Wind vanes are nice because their ability to steer in bad conditions is generally far better than autopilots—as the wind strength increases, so does the power of a wind vane steering. They also don't use any electricity. That said, the wind can shift and if your not paying attention, the wind vane can carry you a long distance in the wrong direction.

Autopilots are a good complement to windvanes. They work better in light conditions and also work when motoring, which most wind vanes do not. Most can steer to a GPS track or compass course. However, they do use electricity and are prone to failure in the harsh saltwater environment of a bluewater passage.

I hope that helps a bit.
__________________
Sailingdog

To view links or images in signatures your post count must be 10 or greater. You currently have 0 posts.

Telstar 28
New England

You know what the first rule of sailing is? ...Love. You can learn all the math in the 'verse, but you take
a boat to the sea you don't love, she'll shake you off just as sure as the turning of the worlds. Love keeps
her going when she oughta fall down, tells you she's hurting 'fore she keens. Makes her a home.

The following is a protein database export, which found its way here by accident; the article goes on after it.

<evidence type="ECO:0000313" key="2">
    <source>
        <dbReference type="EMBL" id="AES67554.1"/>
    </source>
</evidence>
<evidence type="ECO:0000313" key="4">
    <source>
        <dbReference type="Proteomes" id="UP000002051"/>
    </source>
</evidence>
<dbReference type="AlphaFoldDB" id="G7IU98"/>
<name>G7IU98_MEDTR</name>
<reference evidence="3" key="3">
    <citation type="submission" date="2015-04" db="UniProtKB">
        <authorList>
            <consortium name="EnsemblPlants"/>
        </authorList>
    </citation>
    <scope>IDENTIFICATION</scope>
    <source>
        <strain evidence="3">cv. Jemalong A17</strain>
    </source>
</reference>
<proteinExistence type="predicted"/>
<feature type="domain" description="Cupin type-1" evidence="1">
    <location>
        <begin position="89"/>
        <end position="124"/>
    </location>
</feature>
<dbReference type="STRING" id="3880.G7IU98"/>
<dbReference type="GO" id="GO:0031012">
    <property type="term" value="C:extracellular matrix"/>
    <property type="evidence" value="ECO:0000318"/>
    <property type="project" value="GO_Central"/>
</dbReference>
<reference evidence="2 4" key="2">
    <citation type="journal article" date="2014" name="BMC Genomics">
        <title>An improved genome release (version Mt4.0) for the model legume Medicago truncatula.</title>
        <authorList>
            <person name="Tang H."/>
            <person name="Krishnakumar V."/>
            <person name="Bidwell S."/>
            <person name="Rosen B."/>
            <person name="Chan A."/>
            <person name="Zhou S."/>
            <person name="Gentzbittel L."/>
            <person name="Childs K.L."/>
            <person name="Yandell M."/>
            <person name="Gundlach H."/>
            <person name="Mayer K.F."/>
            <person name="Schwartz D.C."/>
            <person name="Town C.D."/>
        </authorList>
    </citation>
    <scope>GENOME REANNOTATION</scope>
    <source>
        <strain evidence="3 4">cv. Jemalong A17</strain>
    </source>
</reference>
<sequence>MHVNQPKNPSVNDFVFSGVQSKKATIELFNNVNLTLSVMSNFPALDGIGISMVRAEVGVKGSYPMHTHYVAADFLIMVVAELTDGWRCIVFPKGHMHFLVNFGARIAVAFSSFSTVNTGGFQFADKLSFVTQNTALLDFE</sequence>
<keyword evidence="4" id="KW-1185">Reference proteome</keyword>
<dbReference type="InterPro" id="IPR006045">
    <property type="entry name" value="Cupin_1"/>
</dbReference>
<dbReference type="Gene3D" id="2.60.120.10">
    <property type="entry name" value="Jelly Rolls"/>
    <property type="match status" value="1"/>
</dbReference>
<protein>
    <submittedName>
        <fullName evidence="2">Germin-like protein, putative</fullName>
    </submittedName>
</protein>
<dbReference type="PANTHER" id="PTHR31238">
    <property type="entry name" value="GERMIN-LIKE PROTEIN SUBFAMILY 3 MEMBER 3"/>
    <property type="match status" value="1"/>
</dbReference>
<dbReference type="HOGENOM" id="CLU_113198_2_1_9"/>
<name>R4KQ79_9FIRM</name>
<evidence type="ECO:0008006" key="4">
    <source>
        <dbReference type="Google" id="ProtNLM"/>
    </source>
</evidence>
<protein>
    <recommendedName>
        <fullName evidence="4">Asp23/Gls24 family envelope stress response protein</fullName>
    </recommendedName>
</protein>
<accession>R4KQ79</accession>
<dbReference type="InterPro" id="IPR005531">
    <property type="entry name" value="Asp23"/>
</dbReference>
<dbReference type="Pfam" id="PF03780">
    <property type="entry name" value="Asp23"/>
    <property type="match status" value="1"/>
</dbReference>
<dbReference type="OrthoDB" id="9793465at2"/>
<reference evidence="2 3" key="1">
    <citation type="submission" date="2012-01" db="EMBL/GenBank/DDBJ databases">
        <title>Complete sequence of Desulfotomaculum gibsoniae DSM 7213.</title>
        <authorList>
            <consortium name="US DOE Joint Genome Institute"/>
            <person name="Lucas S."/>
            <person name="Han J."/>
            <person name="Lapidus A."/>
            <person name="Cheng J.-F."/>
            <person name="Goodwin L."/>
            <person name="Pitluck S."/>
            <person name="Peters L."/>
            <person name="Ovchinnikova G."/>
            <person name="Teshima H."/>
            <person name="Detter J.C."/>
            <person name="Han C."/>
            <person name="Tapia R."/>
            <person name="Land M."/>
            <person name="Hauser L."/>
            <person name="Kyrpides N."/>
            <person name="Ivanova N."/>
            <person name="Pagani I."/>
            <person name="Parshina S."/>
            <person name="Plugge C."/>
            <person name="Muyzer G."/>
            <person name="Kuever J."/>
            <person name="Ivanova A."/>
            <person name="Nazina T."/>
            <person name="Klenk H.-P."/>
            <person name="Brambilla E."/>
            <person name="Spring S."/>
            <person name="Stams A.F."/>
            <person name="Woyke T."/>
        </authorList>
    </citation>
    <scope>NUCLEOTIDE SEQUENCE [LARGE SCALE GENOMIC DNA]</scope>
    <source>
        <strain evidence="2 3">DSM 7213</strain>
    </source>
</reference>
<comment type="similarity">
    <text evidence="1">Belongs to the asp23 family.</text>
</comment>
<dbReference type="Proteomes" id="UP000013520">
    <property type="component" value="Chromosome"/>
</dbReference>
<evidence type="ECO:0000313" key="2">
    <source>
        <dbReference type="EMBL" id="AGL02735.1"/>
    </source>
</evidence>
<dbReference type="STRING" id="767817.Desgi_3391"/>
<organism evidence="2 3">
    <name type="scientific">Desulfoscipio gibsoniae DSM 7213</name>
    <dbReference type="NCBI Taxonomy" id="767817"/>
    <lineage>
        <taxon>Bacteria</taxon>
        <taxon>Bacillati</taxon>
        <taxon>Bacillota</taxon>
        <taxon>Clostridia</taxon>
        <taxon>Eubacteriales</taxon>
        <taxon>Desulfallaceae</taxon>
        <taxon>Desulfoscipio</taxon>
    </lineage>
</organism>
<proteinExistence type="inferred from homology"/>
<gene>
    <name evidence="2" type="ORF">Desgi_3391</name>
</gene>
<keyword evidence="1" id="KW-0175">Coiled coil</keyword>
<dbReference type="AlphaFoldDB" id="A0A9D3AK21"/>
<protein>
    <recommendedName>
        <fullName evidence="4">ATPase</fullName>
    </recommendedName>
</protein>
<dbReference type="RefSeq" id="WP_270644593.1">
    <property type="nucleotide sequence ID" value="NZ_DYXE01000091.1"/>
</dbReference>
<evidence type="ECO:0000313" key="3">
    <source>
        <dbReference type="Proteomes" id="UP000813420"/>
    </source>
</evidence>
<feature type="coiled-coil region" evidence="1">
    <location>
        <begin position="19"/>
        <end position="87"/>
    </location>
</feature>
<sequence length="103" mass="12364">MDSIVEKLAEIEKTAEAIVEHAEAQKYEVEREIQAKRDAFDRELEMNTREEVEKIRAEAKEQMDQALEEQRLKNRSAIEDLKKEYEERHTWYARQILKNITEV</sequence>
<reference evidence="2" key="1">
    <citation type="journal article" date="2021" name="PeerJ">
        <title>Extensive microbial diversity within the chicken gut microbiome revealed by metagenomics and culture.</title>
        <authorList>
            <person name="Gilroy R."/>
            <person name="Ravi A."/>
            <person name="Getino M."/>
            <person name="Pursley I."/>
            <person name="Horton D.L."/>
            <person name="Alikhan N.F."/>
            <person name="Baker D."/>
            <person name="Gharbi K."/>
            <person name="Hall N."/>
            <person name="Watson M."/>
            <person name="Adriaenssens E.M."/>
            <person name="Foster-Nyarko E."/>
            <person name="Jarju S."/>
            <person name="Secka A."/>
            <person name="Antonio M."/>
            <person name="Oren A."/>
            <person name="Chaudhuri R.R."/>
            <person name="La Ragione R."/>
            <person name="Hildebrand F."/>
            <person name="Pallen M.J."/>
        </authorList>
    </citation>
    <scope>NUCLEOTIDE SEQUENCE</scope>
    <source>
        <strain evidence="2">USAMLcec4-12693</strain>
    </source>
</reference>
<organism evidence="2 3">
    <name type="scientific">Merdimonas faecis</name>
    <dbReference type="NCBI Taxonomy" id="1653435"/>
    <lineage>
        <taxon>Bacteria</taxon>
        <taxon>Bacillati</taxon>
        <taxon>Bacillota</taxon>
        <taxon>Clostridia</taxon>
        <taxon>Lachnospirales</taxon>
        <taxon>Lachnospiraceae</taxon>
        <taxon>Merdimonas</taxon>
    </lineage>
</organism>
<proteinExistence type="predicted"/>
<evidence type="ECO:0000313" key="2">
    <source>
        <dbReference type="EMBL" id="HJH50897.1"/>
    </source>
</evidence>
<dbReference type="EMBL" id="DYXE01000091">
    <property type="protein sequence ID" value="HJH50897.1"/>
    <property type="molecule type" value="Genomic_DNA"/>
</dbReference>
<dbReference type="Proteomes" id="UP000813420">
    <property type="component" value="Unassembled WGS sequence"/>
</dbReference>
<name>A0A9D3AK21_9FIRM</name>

—Cpt. Mal Reynolds, Serenity (edited)

If you're new to the Sailnet Forums... please read this
To view links or images in signatures your post count must be 10 or greater. You currently have 0 posts.
.

Still—DON'T READ THAT POST AGAIN.
Reply With Quote Share with Facebook
  #4  
Old 08-14-2006
Senior Member
 
Join Date: Jun 2006
Posts: 198
Thanks: 0
Thanked 0 Times in 0 Posts
Rep Power: 9
Newport41 is on a distinguished road
Being self reliant. The USCG isn't gonna help you if you get in the shits in the middle of the ocean. You can't go down to the machine shop to get parts for the engine in Somalia. If you can't fix everything on board then you're not really ready. You have to be a plumber, electrician, sail maker, mechanic, doctor, shipwright, diplomat, accountant, search and rescue, firefighter, fisherman....the list never ends. Cruisers tend to help each other out, so you're not always alone but you have to do a lot of things yourself. I think a lot of peole make it into a bigger deal than it is but offshore sailing is different in the lifestyle and personality it requires more then the basic sailing ability. Good luck with the plans.
Reply With Quote Share with Facebook
  #5  
Old 08-15-2006
.
 
Join Date: Aug 2006
Posts: 12
Thanks: 0
Thanked 0 Times in 0 Posts
Rep Power: 0
yachtsea is on a distinguished road
Wouldn't it be eaiser to be self reliant on a smaller boat? Execpt for less space to carry provisions, why is it considered a little out there to do long distance bluewater stuff on a sub 30' boat?
Reply With Quote Share with Facebook
  #6  
Old 08-15-2006
Senior Member
 
Join Date: Mar 2004
Location: Brussels